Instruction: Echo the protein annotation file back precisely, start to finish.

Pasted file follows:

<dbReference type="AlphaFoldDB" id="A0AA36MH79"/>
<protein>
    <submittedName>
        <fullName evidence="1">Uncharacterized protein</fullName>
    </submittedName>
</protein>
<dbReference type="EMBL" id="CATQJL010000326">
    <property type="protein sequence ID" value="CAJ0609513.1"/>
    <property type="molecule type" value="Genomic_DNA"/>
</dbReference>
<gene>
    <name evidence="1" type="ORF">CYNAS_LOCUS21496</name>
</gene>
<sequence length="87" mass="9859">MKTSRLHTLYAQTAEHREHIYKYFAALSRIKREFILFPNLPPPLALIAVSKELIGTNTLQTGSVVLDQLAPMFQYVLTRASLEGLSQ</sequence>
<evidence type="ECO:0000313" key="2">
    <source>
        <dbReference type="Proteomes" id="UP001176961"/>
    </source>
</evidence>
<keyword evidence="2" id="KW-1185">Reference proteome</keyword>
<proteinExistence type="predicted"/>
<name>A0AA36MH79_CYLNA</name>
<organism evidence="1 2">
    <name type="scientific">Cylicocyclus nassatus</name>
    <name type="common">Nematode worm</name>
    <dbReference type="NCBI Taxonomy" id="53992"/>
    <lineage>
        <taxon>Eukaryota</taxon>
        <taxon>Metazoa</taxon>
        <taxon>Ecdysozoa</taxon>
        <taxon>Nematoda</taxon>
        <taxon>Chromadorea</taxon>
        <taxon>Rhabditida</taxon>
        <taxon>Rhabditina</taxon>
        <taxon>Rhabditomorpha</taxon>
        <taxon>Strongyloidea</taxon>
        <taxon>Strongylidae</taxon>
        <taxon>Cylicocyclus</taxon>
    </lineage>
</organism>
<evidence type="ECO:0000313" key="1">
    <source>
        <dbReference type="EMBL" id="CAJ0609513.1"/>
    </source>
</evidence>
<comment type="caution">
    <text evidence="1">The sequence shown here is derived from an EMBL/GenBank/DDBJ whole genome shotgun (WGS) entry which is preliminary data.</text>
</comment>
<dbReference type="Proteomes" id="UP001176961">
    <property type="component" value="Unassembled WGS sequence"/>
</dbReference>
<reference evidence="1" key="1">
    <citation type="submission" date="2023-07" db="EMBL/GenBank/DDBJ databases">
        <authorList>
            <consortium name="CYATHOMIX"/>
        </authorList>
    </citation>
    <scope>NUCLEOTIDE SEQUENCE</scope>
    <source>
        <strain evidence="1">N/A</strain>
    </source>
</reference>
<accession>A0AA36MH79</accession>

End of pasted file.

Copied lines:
<dbReference type="AlphaFoldDB" id="A0AA36MH79"/>
<protein>
    <submittedName>
        <fullName evidence="1">Uncharacterized protein</fullName>
    </submittedName>
</protein>
<dbReference type="EMBL" id="CATQJL010000326">
    <property type="protein sequence ID" value="CAJ0609513.1"/>
    <property type="molecule type" value="Genomic_DNA"/>
</dbReference>
<gene>
    <name evidence="1" type="ORF">CYNAS_LOCUS21496</name>
</gene>
<sequence length="87" mass="9859">MKTSRLHTLYAQTAEHREHIYKYFAALSRIKREFILFPNLPPPLALIAVSKELIGTNTLQTGSVVLDQLAPMFQYVLTRASLEGLSQ</sequence>
<evidence type="ECO:0000313" key="2">
    <source>
        <dbReference type="Proteomes" id="UP001176961"/>
    </source>
</evidence>
<keyword evidence="2" id="KW-1185">Reference proteome</keyword>
<proteinExistence type="predicted"/>
<name>A0AA36MH79_CYLNA</name>
<organism evidence="1 2">
    <name type="scientific">Cylicocyclus nassatus</name>
    <name type="common">Nematode worm</name>
    <dbReference type="NCBI Taxonomy" id="53992"/>
    <lineage>
        <taxon>Eukaryota</taxon>
        <taxon>Metazoa</taxon>
        <taxon>Ecdysozoa</taxon>
        <taxon>Nematoda</taxon>
        <taxon>Chromadorea</taxon>
        <taxon>Rhabditida</taxon>
        <taxon>Rhabditina</taxon>
        <taxon>Rhabditomorpha</taxon>
        <taxon>Strongyloidea</taxon>
        <taxon>Strongylidae</taxon>
        <taxon>Cylicocyclus</taxon>
    </lineage>
</organism>
<evidence type="ECO:0000313" key="1">
    <source>
        <dbReference type="EMBL" id="CAJ0609513.1"/>
    </source>
</evidence>
<comment type="caution">
    <text evidence="1">The sequence shown here is derived from an EMBL/GenBank/DDBJ whole genome shotgun (WGS) entry which is preliminary data.</text>
</comment>
<dbReference type="Proteomes" id="UP001176961">
    <property type="component" value="Unassembled WGS sequence"/>
</dbReference>
<reference evidence="1" key="1">
    <citation type="submission" date="2023-07" db="EMBL/GenBank/DDBJ databases">
        <authorList>
            <consortium name="CYATHOMIX"/>
        </authorList>
    </citation>
    <scope>NUCLEOTIDE SEQUENCE</scope>
    <source>
        <strain evidence="1">N/A</strain>
    </source>
</reference>
<accession>A0AA36MH79</accession>